While Thalía literally brought sweetness to her hometown, she also brings delight and special ingredients and flavors to Levadura’s costumers, such as edible flowers and purple tomatoes from her hometown. The restaurant’s impressive offer of traditional beverages is one of its unique qualities. There is no other place in Oaxaca City – and probably the rest of Mexico – where we could find such an ample variety of the ancestral beverages brewed and prepared across the state. This includes drinks like ticunchi, a fermented coral-colored beverage made with the juice of papalometl agave and a plant called trebol, native to the southern mountains bordering the coastal region.


Levadura has echoes of the southern mountains and other villages that Thalía has brought with her. These come through not only in the dishes – such as a taco of aired cheese (a fresh cheese left outdoors to dry, resulting in an aged flavor and unusual texture) with flor the pipe (a succulent edible flower that is sautéed with tomatoes and a subtle chile paste) – they are also present in something more abstract. We can sense it in the seasoning and her cooking techniques, which revolve around spiciness (not pungency or hotness) and smoke.

After succeeding at baking cakes, Thalía decided to come to the city to study gastronomy. “At first, I was very confident. I knew all about corn nixtamalization and preparing moles, what could go wrong? But I was very shocked when I realized I knew nothing about French (and European) cooking, which is the core of the whole career – but I did learn,” she says. After a few years, Thalía graduated as a chef trained in European techniques, which deepened her respect for Mexican cooking. “At first, I was having second thoughts about my simple tamales, as my colleagues were preparing things like sous vide meat or hollandaise sauce. But then I realized, Mexican food is unique because it is less standardized than European food. Both are difficult, but Mexican food is more complex, as it is about being alert with all your senses. Think of nixtamal, you cannot follow one single recipe – it all depends on the type of corn. You must bite the grain, smell it, get to know it before cooking it,” she explains.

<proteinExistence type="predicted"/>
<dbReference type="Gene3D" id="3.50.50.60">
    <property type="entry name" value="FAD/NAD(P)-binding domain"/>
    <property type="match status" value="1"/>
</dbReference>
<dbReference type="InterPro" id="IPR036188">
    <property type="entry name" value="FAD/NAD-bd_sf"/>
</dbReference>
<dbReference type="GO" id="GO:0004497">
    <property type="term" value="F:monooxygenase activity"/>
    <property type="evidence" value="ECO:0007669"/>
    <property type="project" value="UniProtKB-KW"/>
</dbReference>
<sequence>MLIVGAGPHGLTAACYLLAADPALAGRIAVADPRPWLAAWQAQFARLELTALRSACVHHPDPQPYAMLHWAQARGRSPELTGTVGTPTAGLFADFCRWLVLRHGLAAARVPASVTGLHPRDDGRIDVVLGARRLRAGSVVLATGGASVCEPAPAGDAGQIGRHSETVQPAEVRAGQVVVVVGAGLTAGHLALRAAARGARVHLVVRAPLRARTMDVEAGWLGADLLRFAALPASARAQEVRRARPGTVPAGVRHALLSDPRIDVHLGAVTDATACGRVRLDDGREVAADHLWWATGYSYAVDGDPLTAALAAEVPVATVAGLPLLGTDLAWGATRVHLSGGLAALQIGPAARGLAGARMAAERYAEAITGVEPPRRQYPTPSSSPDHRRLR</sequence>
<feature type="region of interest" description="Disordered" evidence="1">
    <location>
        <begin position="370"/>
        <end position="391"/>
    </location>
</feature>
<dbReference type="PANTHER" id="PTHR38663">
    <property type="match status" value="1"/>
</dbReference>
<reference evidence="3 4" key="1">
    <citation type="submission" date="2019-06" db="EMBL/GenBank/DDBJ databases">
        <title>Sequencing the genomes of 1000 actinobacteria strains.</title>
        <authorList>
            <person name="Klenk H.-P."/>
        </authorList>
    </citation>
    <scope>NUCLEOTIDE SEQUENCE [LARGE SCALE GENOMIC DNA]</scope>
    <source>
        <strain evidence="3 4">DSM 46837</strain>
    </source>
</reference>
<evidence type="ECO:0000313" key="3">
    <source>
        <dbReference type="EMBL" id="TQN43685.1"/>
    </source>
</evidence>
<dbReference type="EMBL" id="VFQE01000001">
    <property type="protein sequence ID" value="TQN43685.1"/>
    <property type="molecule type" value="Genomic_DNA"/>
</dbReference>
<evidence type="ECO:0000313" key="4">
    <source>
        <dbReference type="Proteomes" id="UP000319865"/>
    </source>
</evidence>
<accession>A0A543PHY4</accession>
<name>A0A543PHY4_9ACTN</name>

The deep understanding of ingredients at Levadura de Olla is only one of its many gifts. Its proposal of a “non-hierarchical menu” is another. “All the dishes have the same importance. We separate them with other categories that have nothing to do with the typical progression of ‘entrée, main course,’ etcetera. A soup or a salad is just as important as a meat dish. Everything is sacred, everything is food,” Thalía reflects. The best example is the signature native tomato dish with beetroot puree and cinnamon vinaigrette. The sometimes tart, sometimes sweet, always fresh flavors of this powerful dish are so deep and so unexpected that you forget the need for a “main course” containing meat.

Thalia’s goal to give vegetables a renewed position in an industry focused on spotlighting animal-based proteins is also present in her desire to restore the roles of the longtime ignored protagonists of the industry’s – and households’ – kitchens: women. “I am not against men. I just would like women to reclaim a place we’ve ironically lost. Therefore, I would like Levadura to be a project where women are the heart and the hands behind it,” she states. While Thalía’s tone is relaxed and unpretentious, her driven nature is just as refreshing as the tomatoes dish we just had. It melted our hearts – and many paradigms as well – in a good way.